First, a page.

If you just drop it or let it lower itself on dowels that aren't pushed all the way into the cake and then discover that it isn't correctly centered, you'll risk pushing the dowels over when sliding the cake over into its correct position.

Marianna46 Posted 27 Feb 2011 , 11:30pm

I've always had this same question when stacking. The two-circle idea is great!

Mug-a-Bug Posted 2 Mar 2011 , 2:45pm
Quote:
Originally Posted by FromScratchSF

Quote:
Originally Posted by CWR41

If you aren't using SPS, it helps with positioning if you're placing your tier onto another cake circle (just as you would with a single plate separator). So rather than trying to lower it on top of a buttercream surface (while denting the lower cake, trying to get your hand and spatula out without making a mess, and possibly disturbing the dowels), you're lowering it onto a corrugated cake circle instead that's already stuck in place on the surface of the lower tier. Doubling up on circles is easier than risking damage and causing internal support issues, and you'll still be able to hammer a center dowel through all tiers without a problem.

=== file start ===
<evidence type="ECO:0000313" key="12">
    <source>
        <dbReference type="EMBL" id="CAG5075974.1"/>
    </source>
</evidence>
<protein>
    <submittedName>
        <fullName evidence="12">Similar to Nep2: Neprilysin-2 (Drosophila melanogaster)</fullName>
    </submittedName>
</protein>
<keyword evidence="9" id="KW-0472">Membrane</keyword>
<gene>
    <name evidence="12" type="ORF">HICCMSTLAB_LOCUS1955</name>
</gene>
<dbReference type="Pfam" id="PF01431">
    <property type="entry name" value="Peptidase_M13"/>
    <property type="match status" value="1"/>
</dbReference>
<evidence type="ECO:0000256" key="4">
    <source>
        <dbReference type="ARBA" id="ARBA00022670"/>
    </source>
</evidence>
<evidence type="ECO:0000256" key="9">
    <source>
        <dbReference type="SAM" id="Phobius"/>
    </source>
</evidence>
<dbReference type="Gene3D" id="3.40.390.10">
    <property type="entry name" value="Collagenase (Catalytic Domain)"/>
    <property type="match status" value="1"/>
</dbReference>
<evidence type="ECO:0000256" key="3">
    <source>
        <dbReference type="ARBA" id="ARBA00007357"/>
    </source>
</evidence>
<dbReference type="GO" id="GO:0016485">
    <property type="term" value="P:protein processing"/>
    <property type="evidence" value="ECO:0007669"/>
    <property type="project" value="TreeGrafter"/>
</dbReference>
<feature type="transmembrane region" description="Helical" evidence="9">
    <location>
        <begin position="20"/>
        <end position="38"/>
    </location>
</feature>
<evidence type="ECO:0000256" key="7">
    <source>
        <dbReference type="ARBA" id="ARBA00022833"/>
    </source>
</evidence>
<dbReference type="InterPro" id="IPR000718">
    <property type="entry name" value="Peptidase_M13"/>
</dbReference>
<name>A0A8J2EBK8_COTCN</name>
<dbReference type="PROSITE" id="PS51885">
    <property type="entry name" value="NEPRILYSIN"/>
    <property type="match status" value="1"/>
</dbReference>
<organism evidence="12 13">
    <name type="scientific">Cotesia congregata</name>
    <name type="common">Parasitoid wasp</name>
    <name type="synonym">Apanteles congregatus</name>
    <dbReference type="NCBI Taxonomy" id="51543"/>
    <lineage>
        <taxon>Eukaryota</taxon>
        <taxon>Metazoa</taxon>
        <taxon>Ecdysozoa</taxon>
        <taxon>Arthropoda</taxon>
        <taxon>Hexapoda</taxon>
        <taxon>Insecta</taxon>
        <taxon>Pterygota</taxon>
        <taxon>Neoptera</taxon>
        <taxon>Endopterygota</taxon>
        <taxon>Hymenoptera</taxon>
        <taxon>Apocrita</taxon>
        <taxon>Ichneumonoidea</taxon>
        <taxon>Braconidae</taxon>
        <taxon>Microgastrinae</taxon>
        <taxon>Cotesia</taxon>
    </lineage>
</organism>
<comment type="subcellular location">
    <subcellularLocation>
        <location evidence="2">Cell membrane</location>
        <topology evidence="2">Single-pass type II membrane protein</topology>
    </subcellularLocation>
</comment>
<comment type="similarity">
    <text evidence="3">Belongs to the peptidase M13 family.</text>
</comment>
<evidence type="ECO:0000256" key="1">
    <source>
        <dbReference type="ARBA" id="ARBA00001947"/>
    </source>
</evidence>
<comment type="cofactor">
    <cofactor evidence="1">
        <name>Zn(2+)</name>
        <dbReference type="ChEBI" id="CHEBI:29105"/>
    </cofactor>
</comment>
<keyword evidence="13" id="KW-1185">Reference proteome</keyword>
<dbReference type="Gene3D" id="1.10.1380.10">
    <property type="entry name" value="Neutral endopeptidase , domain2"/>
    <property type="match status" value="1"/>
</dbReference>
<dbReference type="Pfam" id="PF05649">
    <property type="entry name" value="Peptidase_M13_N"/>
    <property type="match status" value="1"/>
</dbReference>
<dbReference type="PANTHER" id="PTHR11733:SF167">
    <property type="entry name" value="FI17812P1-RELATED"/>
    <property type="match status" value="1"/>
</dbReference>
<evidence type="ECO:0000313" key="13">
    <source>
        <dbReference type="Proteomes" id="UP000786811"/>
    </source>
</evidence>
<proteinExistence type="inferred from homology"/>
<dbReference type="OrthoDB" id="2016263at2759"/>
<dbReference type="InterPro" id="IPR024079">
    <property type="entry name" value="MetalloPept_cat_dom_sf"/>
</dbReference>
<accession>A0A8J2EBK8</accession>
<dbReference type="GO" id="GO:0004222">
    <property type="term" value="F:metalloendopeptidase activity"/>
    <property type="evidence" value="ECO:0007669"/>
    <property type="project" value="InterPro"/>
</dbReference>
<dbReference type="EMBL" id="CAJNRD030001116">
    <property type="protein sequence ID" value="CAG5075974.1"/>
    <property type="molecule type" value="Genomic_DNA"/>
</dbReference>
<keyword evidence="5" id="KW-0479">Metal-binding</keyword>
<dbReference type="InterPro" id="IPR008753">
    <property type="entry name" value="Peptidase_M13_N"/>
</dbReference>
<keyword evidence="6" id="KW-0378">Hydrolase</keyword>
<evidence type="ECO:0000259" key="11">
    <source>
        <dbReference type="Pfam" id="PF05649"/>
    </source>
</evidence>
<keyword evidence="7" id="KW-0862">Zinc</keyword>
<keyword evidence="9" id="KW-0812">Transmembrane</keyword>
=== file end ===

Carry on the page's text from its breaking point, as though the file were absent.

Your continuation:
icon_eek.gificon_surprised.gificon_eek.gificon_surprised.gificon_eek.gificon_surprised.gif

I think I just had my DUH! moment of the week.

What a great freakin idea. So simple, yet sounds like JUST the answer for me - I use SMBC and stacking is a PIMA, and fixing big 'ole finger dents is not easy!!!

Thank you!!!





WHAT!!! OMG! Cannot beleive I haven't heard of this idea! icon_eek.gif Wow, thanks for sharing. I thought I knew all the 'secrets' but I guess not!

ycknits Posted 2 Mar 2011 , 2:54pm

I couldn't live without my cake lifter, and use it for disassembling layer cakes when serving, as well icon_smile.gif

indydebi Posted 2 Mar 2011 , 6:20pm

"How to assemble a stacked cake" ..... with photos:

http://cateritsimple.blogspot.com/2011/01/how-to-assemble-stacked-wedding-cake.html

Tclanton Posted 2 Mar 2011 , 7:25pm

This method can be done with bubble tea straws or dowels. Keep in mind dowels will sink quicker.

Once you have put either in place and cut to fit - so to speak - dont push them all the way back down into the cake. Leave about half protruding above the surface. Center your cake as best you can and let the cake slide down and push your supports back into place.

EvMarie Posted 2 Mar 2011 , 8:06pm